@fred I didn't need to grant privileges when doing this. Possibly because I recreated the database with the same name? – crmpicco Dec 24 '15 at 10:36

If your goal is to monitor MySQL free space and you can't stop MySQL to shrink your ibdata file, then get it through table status commands. Example:

MySQL > 5.1.24:

mysqlshow --status myInnodbDatabase myTable | awk '{print $20}'

MySQL < 5.1.24:

mysqlshow --status myInnodbDatabase myTable | awk '{print $35}'

Then compare this value to your ibdata file:

du -b ibdata1

Source: http://dev.mysql.com/doc/refman/5.1/en/show-table-status.html

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As already noted you can't shrink ibdata1 (to do so you need to dump and rebuild), but there's also often no real need to.

Using autoextend (probably the most common size setting) ibdata1 preallocates storage, growing each time it is nearly full. That makes writes faster as space is already allocated.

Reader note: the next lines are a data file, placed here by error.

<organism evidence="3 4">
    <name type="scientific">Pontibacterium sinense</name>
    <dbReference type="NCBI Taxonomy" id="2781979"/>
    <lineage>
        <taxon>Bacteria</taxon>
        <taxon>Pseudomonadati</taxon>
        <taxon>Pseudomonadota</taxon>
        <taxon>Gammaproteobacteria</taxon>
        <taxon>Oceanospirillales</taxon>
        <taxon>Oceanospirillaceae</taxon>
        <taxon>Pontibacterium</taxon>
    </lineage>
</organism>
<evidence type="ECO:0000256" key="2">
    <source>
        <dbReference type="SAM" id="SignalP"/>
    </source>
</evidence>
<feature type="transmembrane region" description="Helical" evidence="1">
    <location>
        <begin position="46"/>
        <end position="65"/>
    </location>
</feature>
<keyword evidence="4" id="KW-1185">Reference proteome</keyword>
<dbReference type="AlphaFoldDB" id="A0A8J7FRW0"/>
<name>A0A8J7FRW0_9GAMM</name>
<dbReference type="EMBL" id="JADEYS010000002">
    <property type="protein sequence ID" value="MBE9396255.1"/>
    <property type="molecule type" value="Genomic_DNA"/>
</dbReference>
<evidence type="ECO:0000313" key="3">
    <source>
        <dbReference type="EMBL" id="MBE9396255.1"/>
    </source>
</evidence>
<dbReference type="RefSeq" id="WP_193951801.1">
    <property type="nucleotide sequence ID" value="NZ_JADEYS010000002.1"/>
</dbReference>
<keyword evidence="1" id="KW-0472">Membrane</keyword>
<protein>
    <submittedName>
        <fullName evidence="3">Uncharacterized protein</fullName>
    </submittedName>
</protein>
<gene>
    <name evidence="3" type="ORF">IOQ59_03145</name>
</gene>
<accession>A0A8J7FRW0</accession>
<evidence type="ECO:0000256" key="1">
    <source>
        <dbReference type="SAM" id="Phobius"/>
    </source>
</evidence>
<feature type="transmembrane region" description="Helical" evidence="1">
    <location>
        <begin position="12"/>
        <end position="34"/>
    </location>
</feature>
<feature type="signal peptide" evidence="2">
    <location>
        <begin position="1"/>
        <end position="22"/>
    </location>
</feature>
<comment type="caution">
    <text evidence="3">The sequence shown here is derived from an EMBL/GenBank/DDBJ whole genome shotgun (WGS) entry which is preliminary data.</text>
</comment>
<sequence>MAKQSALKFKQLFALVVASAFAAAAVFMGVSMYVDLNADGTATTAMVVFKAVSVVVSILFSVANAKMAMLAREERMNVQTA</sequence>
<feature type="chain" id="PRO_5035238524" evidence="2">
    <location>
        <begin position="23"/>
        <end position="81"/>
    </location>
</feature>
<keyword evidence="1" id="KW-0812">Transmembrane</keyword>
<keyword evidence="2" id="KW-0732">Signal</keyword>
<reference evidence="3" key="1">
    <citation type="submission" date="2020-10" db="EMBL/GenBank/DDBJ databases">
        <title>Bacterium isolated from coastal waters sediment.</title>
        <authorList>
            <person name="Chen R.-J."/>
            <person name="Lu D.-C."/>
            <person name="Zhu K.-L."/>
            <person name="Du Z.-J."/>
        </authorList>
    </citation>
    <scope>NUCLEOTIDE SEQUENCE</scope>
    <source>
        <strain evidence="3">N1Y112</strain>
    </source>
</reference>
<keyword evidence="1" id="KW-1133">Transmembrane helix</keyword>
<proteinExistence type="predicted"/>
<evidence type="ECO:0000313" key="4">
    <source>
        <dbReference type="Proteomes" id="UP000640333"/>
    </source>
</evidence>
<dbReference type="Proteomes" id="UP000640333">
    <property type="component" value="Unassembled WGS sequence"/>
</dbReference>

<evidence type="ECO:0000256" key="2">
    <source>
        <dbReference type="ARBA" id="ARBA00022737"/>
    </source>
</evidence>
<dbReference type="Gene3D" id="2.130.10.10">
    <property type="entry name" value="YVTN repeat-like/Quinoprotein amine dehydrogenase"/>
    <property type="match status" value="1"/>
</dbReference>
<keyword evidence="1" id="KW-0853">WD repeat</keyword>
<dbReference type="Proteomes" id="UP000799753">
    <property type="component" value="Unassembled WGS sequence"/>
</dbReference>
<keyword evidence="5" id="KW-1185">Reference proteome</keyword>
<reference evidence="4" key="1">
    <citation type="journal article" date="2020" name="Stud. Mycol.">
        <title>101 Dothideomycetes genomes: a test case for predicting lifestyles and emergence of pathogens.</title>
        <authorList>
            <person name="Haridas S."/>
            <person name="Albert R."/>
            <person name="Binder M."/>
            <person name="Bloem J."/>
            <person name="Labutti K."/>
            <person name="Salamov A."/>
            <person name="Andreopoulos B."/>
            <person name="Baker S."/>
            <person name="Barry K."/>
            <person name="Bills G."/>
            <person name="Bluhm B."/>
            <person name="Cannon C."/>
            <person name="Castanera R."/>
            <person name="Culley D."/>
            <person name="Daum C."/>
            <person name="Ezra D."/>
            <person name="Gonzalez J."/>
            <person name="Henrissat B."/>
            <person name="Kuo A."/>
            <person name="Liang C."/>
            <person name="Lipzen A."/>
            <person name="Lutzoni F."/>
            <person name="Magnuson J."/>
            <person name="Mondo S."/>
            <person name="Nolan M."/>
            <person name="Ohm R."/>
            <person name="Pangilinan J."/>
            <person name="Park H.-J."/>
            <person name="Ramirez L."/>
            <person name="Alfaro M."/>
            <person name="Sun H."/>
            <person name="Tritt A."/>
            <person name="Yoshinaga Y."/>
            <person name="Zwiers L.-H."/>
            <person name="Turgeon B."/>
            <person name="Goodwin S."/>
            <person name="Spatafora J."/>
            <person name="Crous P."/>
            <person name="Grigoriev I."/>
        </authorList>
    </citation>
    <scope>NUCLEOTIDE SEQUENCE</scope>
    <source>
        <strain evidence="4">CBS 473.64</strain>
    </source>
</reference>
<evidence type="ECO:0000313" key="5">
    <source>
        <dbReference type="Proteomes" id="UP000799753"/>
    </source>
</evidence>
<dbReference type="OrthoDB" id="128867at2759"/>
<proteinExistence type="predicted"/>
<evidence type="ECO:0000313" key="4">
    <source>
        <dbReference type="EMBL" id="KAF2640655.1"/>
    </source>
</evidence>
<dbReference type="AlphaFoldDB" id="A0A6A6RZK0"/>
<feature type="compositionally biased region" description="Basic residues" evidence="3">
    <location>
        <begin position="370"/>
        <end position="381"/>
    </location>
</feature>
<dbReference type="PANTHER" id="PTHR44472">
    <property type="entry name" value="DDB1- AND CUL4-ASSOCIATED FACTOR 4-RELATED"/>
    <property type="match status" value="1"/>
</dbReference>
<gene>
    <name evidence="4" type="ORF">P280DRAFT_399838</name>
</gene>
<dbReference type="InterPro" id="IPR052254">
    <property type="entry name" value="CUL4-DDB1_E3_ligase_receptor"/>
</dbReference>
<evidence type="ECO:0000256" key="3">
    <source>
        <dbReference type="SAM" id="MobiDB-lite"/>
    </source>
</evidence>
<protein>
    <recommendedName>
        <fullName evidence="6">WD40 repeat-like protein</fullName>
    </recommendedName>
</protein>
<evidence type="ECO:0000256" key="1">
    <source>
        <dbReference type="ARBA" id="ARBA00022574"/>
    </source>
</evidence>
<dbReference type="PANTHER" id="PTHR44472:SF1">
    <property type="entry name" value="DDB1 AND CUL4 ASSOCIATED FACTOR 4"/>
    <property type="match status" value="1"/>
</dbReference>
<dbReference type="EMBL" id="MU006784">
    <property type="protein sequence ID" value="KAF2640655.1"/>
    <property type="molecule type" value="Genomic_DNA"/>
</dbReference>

When you delete data it doesn't shrink but the space inside the file is marked as unused. Now when you insert new data it'll reuse empty space in the file before growing the file any further.

So it'll only continue to grow if you're actually needing that data. Unless you actually need the space for another application there's probably no reason to shrink it.

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I think you're a little too dismissive of the need to free up the space. – drewish Jan 13 '12 at 14:42
I have a 60Gig Solid State partition. I run out of space fast, since I work with 4+gig databases. I'm looking to move mysql to another partition soon, but this question and it's answers will help me in the meantime – NullVoxPopuli Jun 24 '13 at 18:48
there's also often no real need to You didn't try to answer to the question. – A.L Oct 3 '14 at 9:17
Thank you for this answer, it's very helpful. I have cleared out some tables from legacy data... it's good to know that the size on disk won't grow again any time soon. – Brad Feb 23 '15 at 3:31